Tuesday, December 27, 2016


I found a date during my one-month stay in Melbourne. Dating him has been great, and melodramatic, I suppose. We both know it can't and won't work out after this.

But this brief episode is teaching me a lot of things. See, back in Manila, I would date a handful of guys half-heartedly. There was no booming chemistry, and something in me knew those dates were doomed to fail.  I did them anyway. Maybe cos I thought it might work? Maybe cos I did not want to feel unattached?

I now realize what a waste of time that was. The guy I'm dating here has made me realize, brief though our stint may be, that I could do better. I should.

It's so easy to settle when you're kinda in a hurry to be in a relationship, because it terrifies me to be alone. Because who I am is a relationship person. Because I feel the need to share myself with someone. I now realize what a fool I've been.

So, yeah. Maybe I am a relationship person. Maybe that's what will truly and genuinely make me completely happy. And I will not have that, not anytime near. What I will have: long hours at work; Saturdays spent in school, teaching; relationships with new (and old) friends that I'm willing to invest in.

And you know what? That's okay. In fact, that's more than okay. And that's what makes my holidays pretty awesome. How about yours?

Monday, October 24, 2016

I am okay

I know I have resolved to write here more, but several obstacles have prevented me from doing so--not the least of which is my inability to remember my password. I'd try for a couple of times, then stop trying altogether. And then I delay.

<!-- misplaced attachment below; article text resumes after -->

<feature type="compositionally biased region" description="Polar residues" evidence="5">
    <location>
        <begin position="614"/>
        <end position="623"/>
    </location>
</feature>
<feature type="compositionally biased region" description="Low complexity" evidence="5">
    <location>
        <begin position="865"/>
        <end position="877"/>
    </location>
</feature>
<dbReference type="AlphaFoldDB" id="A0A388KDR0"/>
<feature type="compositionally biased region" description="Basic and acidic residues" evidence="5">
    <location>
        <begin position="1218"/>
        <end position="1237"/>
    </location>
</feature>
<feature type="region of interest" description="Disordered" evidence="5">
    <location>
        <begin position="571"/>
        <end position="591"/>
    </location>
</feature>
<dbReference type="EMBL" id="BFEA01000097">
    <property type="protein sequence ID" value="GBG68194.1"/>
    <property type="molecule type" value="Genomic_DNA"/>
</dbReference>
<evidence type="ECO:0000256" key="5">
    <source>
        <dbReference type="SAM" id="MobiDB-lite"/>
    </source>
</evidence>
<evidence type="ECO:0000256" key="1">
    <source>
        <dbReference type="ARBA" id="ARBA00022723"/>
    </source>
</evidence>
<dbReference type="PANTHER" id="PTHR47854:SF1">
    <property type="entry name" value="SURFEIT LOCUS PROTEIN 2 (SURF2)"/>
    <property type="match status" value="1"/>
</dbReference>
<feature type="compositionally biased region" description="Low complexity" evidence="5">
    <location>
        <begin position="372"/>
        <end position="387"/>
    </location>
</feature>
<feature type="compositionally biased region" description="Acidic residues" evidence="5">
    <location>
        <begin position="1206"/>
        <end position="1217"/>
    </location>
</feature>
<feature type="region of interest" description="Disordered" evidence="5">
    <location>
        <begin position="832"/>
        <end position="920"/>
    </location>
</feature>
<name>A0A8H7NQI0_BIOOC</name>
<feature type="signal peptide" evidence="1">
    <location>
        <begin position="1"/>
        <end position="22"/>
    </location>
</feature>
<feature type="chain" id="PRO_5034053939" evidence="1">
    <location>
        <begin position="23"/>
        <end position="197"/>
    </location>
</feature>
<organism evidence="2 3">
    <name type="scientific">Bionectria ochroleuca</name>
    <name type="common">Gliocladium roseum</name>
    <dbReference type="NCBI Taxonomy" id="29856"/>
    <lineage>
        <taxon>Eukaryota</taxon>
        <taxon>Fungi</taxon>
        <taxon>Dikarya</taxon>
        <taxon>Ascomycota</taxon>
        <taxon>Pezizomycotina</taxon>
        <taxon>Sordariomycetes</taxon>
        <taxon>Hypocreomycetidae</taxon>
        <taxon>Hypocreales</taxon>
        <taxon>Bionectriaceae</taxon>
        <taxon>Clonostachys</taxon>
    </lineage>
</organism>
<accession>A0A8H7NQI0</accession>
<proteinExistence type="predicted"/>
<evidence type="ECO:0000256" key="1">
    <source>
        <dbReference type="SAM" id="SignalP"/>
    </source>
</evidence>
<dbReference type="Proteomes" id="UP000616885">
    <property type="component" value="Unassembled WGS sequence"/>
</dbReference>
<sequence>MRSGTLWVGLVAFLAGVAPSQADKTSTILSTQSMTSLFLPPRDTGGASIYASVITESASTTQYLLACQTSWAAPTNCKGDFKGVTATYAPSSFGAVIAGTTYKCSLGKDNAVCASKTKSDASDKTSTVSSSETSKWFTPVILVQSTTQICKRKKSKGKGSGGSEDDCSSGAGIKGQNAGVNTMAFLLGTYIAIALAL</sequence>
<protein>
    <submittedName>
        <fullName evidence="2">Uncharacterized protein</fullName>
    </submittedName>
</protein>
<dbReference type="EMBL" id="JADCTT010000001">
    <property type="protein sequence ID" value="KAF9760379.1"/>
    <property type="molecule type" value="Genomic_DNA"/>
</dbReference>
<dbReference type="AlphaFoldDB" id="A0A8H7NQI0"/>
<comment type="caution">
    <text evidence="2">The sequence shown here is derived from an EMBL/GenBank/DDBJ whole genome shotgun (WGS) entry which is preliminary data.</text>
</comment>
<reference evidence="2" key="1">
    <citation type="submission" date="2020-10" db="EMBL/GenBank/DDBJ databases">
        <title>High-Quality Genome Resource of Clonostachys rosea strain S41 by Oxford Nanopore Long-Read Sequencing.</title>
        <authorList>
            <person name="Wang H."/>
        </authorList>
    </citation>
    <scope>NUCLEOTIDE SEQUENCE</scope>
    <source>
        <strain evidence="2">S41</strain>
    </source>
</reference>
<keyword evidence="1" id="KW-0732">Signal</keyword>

Just now I have decided to try a bit harder, and here I am, finally! :) My first update in half a year?

Try harder--that's what I failed to do here, in this makeshift journal, and that's what I fail to do with my love life. I guess I have to note here in some way that my more than two year-relationship has ended a couple of months ago. Yep. There goes my longest relationship.

I would have written a couple of things just to "honor" what we had, but the memories have mostly been forgotten, deliberately or inadvertently. Looking back, still, that will always be the benchmark by which I would measure any prospective relationship. That sounds pretty fucked up, comparing a future that has no real existence to a past that ended for the right reasons. But my ex and I, I would like to think, were doing fine. We had mutual respect for each other, and I would always be the first person to vouch for his happiness.   I would even venture to say that, despite the general inaccuracy of feelings, I loved him. Whether as a really good friend or as a romantic partner, I guess I will find out in the future. He remains to be one of the kindest and most selfless people I have ever had the honor of having cross paths with in my life.

But that's the problem. We were doing fine. We were coasting along. And I don't want to coast along. I didn't want to remember my late 20s pouring in all my time for work and for a relationship, and not knowing where and who I am. 

It's funny, because I know what I didn't want. But I don't know what I want either. And not knowing is okay.